Oct 25 (Reuters) - Ukraine's external financing needs will be around $3 billion a month through 2023 in a best-case scenario, but could rise as high as $5 billion if Russian bombing becomes "even more dramatic," IMF Managing Director Kristalina Georgieva said.
The International Monetary Fund is working with Ukrainian authorities to help define and implement the country's macroeconomic policies and what will be required to become a member of the European Union, as well as produce reliable financial projections, Georgieva told a conference in Berlin on Tuesday.
She said IMF staff had met with Ukrainian authorities in Vienna last week to discuss the country's financial needs and were working toward a fully-fledged IMF lending programme.
Georgieva strongly endorsed Ukraine's calls for a mechanism to coordinate financial needs and support, a message echoed by Odile Renaud-Basso, president of the European Bank for Reconstruction and Development, and other speakers.
"We were part of the solution during the emergency phase. We are going to be a part of the solution during this recovery phase," the IMF leader said.
She lauded Ukrainian leaders for continuing to manage the economy in "exceptionally difficult times". She said the international community had also stepped up with pledges of $35 billion to support the country in 2022, but it was critical to ensure that money not yet disbursed went out quickly.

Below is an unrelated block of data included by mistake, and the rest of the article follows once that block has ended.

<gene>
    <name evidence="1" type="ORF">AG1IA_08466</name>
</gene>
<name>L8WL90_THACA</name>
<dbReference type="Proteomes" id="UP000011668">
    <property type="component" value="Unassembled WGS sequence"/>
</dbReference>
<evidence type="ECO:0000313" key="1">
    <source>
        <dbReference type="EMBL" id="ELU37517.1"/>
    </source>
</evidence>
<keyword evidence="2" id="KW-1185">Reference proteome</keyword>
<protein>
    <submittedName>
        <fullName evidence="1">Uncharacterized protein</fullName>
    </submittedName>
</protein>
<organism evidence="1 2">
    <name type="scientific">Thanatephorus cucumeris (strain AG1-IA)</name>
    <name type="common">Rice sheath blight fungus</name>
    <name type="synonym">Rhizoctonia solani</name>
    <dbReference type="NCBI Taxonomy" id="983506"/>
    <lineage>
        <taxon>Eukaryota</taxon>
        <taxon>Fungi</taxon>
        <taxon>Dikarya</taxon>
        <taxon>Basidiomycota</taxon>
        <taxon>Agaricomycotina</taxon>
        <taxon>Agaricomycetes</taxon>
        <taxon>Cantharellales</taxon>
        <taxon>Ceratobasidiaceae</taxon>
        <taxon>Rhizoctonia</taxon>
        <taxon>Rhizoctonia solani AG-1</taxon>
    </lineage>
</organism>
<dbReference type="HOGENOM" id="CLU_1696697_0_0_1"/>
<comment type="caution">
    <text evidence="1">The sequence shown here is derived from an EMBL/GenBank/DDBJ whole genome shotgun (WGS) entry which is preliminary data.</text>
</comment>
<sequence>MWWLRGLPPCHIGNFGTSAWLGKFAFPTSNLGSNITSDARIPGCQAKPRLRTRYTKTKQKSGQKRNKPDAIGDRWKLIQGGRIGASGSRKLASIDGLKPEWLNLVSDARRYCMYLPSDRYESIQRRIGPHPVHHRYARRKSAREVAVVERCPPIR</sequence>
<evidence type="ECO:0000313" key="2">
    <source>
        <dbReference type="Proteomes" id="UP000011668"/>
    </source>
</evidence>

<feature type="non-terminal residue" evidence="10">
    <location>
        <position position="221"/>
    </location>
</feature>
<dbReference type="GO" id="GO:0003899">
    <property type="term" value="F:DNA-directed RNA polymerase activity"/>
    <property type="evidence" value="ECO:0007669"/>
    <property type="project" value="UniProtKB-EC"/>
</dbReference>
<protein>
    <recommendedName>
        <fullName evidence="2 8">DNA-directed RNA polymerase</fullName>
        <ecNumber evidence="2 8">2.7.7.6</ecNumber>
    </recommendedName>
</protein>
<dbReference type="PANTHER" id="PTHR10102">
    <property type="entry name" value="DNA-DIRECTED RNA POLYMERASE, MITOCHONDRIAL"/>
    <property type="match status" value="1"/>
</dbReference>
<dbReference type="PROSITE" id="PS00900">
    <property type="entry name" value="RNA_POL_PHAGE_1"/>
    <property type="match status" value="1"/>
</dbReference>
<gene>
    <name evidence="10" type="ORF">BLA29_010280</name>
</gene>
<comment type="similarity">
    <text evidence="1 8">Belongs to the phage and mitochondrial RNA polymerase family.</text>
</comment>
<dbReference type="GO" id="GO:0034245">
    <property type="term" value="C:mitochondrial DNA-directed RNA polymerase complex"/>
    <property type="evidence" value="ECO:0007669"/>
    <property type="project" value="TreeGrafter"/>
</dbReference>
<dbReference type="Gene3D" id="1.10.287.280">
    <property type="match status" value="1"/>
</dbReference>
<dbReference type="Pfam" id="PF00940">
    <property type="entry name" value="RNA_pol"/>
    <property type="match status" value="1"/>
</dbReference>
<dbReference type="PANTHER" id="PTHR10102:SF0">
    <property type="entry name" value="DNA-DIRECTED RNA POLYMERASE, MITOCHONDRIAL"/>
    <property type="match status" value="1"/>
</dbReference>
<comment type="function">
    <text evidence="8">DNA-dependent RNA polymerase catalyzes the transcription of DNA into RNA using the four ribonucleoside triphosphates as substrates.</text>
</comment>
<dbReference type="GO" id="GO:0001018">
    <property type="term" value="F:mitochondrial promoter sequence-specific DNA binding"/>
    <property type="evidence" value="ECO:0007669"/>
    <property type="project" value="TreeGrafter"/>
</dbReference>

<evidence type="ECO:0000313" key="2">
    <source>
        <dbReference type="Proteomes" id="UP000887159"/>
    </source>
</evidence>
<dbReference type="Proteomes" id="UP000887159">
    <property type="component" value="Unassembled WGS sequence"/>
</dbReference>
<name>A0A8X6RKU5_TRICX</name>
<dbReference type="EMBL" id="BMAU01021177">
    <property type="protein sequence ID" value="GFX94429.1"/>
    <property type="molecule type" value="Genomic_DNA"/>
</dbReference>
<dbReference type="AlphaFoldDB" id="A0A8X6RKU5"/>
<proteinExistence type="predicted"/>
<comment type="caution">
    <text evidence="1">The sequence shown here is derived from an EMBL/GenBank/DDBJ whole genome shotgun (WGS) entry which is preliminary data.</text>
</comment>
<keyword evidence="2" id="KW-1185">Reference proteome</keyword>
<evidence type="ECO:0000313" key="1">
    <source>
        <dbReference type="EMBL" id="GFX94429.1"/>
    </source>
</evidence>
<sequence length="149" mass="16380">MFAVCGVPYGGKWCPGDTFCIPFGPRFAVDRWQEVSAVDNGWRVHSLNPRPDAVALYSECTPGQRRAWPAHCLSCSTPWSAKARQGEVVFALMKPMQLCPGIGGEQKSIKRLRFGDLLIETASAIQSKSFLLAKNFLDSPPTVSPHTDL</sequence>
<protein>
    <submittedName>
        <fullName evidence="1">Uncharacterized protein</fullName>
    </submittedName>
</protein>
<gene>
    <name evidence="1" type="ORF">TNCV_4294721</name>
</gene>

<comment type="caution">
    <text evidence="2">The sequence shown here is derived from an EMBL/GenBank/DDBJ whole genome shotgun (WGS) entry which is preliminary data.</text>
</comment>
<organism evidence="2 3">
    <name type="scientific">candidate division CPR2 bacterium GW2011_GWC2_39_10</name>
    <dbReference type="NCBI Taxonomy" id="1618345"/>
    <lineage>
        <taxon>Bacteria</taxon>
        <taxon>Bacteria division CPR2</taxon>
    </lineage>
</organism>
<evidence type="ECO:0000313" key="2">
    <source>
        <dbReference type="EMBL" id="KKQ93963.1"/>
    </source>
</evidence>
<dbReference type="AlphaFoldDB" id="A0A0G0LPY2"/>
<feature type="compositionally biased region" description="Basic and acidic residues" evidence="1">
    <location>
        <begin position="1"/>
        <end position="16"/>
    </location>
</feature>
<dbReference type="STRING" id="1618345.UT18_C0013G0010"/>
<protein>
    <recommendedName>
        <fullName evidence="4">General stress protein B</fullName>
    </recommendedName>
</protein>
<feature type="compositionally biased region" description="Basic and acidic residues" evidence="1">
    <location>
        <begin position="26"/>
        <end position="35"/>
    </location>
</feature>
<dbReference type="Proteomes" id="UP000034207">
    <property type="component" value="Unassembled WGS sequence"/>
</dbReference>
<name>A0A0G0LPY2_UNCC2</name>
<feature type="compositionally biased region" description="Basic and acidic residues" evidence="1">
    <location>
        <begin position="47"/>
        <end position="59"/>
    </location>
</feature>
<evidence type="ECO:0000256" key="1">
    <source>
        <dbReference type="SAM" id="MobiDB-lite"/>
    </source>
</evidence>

"The country is doing a really good job in making every cent - every hryvnia, I should say - count," Georgieva said, although budget revenues remained severely constrained.
While the best-case scenario called for $3 billion a month in 2023, those costs could easily rise to $4 billion to cover additional gas imports and rebuild infrastructure, she said. "And in a worst case scenario, if the bombing is even more dramatic ... it could go to $5 billion a month."
But Werner Hoyer, president of the European Investment Bank, told the conference he didn't want to "dwell on these horrifying figure scenarios" that were scaring people.
"We should be very pragmatic and say first things first," Hoyer said. "We need to act now. The more the economy stays resilient today, the faster will be the recovery tomorrow. The later we start, the higher the bill will be someday."
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